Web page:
Canadian marine scientists discover quirky creatures
Scientists say why explore outer space, when inner space is still relatively unknown?
Now Public Readers interested in science may find this an interesting read, considering only 1% of our Worlds deep oceans have been explored.
An octopus with ears like an elephant? Scallops that hang like bats? Yup, they're real and they live off the East Coast.
The creatures were found after Canadian marine scientists fitted the coast guard ship Hudson with Canada's most powerful deep-sea diving robot, and sent it to explore water too deep for humans.
"It was looking into areas that we have never gone before. Isn't that how it goes?" asked lead scientist Ellen Kenchington of the Bedford Institute of Oceanography in Halifax.
It may sound like something out of Star Trek or a Jules Verne novel, but the team of 20 marine scientists stayed closer to home, venturing out in the Sable gully marine protected area and other regions off Nova Scotia and Newfoundland.
The octopus was spotted on the second dive at 2,500 metres. When the robot got close enough, the researchers could see the metre-long octopus had fins near its eyes.
"It looks like Dumbo the elephant," Kenchington said, showing off some of the more than 3,000 digital images, hundreds of hours of videos and dozens of live samples taken during the research trip.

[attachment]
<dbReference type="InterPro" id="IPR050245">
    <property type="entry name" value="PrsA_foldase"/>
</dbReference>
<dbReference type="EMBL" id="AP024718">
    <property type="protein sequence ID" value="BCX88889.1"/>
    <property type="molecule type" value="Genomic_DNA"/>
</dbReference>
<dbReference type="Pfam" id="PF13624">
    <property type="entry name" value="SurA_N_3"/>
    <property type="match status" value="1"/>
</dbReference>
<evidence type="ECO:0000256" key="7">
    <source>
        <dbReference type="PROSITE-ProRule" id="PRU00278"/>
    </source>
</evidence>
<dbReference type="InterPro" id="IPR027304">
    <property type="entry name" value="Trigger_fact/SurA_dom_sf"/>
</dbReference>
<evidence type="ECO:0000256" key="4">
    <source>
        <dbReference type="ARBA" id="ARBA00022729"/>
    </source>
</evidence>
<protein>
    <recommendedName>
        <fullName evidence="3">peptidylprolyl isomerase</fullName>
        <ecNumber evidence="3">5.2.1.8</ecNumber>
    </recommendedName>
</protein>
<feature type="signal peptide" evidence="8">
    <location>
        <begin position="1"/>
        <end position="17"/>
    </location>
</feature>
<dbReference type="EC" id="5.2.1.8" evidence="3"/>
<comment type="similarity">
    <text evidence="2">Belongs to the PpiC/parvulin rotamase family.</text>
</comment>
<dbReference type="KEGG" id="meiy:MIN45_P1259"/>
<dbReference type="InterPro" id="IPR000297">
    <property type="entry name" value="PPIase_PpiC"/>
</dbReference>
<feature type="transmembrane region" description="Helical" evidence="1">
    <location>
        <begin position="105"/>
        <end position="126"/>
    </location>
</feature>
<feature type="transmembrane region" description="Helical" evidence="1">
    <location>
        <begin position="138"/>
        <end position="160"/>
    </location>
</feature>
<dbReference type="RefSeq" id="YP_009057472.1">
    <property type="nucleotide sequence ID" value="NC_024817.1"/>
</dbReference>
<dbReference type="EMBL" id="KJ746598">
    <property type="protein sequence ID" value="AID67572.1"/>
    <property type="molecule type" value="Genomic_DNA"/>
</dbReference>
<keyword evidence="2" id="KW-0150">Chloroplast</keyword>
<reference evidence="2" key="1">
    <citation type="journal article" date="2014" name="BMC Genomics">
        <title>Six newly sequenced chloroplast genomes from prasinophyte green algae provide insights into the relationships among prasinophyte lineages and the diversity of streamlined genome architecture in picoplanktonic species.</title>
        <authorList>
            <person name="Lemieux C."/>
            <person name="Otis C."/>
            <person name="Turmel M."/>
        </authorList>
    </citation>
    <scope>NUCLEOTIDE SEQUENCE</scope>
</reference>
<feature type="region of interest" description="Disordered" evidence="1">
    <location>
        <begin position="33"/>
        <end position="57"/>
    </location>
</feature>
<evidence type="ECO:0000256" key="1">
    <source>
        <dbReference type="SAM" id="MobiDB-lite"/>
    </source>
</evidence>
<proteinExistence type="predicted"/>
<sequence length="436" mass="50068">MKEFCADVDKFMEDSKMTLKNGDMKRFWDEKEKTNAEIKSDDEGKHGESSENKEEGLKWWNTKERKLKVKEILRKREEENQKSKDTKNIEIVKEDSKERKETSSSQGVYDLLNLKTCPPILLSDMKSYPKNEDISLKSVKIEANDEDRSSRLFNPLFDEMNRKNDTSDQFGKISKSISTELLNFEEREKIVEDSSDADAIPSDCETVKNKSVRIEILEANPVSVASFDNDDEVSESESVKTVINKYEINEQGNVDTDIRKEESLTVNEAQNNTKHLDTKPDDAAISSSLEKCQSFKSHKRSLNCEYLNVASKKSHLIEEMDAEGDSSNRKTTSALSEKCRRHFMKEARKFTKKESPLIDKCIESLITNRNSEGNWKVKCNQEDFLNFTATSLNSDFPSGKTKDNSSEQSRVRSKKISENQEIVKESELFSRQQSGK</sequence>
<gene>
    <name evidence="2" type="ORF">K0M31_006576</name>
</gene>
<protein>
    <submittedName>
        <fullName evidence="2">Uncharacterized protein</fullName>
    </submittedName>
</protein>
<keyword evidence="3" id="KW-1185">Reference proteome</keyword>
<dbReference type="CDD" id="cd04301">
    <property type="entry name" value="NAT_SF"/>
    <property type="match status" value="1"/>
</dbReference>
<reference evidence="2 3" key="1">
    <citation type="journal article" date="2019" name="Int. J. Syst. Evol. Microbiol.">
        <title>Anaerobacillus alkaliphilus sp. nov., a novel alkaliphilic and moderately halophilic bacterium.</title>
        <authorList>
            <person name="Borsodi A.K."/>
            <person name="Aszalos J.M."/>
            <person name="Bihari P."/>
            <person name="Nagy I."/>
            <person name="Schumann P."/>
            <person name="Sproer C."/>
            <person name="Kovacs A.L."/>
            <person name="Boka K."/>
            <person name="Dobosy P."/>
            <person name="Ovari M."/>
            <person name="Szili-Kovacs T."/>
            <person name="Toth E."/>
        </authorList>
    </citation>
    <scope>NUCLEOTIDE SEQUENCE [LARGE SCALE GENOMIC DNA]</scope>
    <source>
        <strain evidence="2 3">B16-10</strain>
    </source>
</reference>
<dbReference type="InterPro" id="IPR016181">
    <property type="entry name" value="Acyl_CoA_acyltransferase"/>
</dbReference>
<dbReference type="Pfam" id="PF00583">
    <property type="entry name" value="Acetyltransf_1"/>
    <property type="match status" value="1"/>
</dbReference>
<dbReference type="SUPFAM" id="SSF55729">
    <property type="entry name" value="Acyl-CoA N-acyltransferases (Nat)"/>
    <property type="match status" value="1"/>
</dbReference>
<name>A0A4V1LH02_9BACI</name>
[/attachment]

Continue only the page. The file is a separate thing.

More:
It was a creature that had never been seen in the Atlantic before, but Kenchington later found out one had been spotted in the Pacific Ocean.
The robot picked up images of many other creatures, including orange scallops hanging from underwater cliffs, and yellow and pink bubblegum-coloured coral.
"Many of them live to be hundreds, if not up to 1,000 years old, so once they are gone, they may not be replaced," Kenchington said of the coral.
The scientists also saw xenophyophore, a single-cell organism about the size of a grapefruit, along a kilometre stretch of the gully.
Now that these creatures have been spotted, the marine scientists are left with a shipload of questions, such as: What do these sea creatures eat, and what eats them?
The research will help the marine scientists understand the diversity of ocean life, and may provide compounds for medical cures.
Kenchington said the scientists plan to return to the ocean to look for answers.